The dilemma of identifying voters with consumers guides this collection of ten chapters (excluding the introduction and conclusion) and allows the structuring of ideas in three main themes, symmetrically structured by chapters. Starting from the ground, the first three chapters conceptualize political consumerism and parallel the relationships between consumers in markets and voters. The following four chapters tackle the political marketization of political parties and the media effect on the consumerist behavior of voters. In doing so, the authors introduce two relevant institutional channels in contemporary societies. Among their multiple functions, political parties and media shape behaviors and help forming various perceptions that lead to attitudes. From this perspective, their roles become increasingly interdependent in supplying information to the electorate, being relevant if they see the latter as consumer or voter. The final three chapters emphasize the electorate's perceptions, participation, and attitudes towards the electoral process (including campaigns).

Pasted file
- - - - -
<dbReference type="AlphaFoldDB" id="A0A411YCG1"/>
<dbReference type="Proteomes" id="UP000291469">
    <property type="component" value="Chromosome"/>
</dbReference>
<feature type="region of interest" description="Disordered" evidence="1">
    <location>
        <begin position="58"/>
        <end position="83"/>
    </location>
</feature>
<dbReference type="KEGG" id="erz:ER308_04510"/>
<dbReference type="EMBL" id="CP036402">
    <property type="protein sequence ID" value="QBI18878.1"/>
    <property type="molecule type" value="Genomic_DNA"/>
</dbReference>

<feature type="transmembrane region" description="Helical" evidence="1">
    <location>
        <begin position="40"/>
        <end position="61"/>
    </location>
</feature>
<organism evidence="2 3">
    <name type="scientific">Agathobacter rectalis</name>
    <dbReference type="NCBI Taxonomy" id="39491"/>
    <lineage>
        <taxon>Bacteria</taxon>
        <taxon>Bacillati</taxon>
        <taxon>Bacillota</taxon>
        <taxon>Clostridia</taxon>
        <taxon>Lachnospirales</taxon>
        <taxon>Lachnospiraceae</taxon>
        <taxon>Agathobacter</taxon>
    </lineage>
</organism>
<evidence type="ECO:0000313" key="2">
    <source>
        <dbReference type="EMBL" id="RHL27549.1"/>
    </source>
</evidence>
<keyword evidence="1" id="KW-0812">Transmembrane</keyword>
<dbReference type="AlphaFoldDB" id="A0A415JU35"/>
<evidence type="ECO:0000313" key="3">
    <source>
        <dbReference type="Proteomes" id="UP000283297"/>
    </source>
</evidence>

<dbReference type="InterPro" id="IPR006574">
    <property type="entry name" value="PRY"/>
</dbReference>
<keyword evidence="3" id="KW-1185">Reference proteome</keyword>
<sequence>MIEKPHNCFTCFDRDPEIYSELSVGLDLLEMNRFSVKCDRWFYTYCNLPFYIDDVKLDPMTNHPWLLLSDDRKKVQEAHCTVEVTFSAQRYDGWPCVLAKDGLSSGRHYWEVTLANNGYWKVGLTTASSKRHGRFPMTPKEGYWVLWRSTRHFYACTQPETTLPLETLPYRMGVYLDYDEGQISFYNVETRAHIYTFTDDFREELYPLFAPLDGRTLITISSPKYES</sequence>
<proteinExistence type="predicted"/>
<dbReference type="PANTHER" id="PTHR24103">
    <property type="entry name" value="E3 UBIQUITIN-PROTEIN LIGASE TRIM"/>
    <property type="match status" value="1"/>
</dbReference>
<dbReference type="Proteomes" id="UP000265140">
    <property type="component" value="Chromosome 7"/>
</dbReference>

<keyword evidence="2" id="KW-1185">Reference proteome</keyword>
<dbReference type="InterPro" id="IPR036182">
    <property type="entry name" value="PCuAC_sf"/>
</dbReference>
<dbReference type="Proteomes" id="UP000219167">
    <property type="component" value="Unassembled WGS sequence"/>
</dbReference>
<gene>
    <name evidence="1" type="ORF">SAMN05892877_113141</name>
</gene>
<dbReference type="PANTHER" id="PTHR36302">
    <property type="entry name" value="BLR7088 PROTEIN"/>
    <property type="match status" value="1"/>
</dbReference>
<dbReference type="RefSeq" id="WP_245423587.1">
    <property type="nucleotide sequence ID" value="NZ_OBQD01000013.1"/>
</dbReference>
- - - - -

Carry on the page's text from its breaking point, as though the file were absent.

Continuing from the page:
Despite the wide range of approached topics and analyzed countries, the volume is homogenous due to the basic common structure. Beyond such an easy to follow and clear format, the innovation of this book resides in the identification of new relationships between the public and politics. Political ideas are suppressed to allow image features to play a role in the electorate's decisions with the possibility of overlap between the agenda setting and the image created to reflect the agenda (p. 236). Consequently, politics is presented to citizens by parties and media as brands are advertised to consumers. Voters lose their features of active participants in the political process, behave like consumerists and this enhances consistent approaches from institutional actors involved in elections. Despite its plausibility and parsimony, this logic is restricted solely to behavior in electoral times.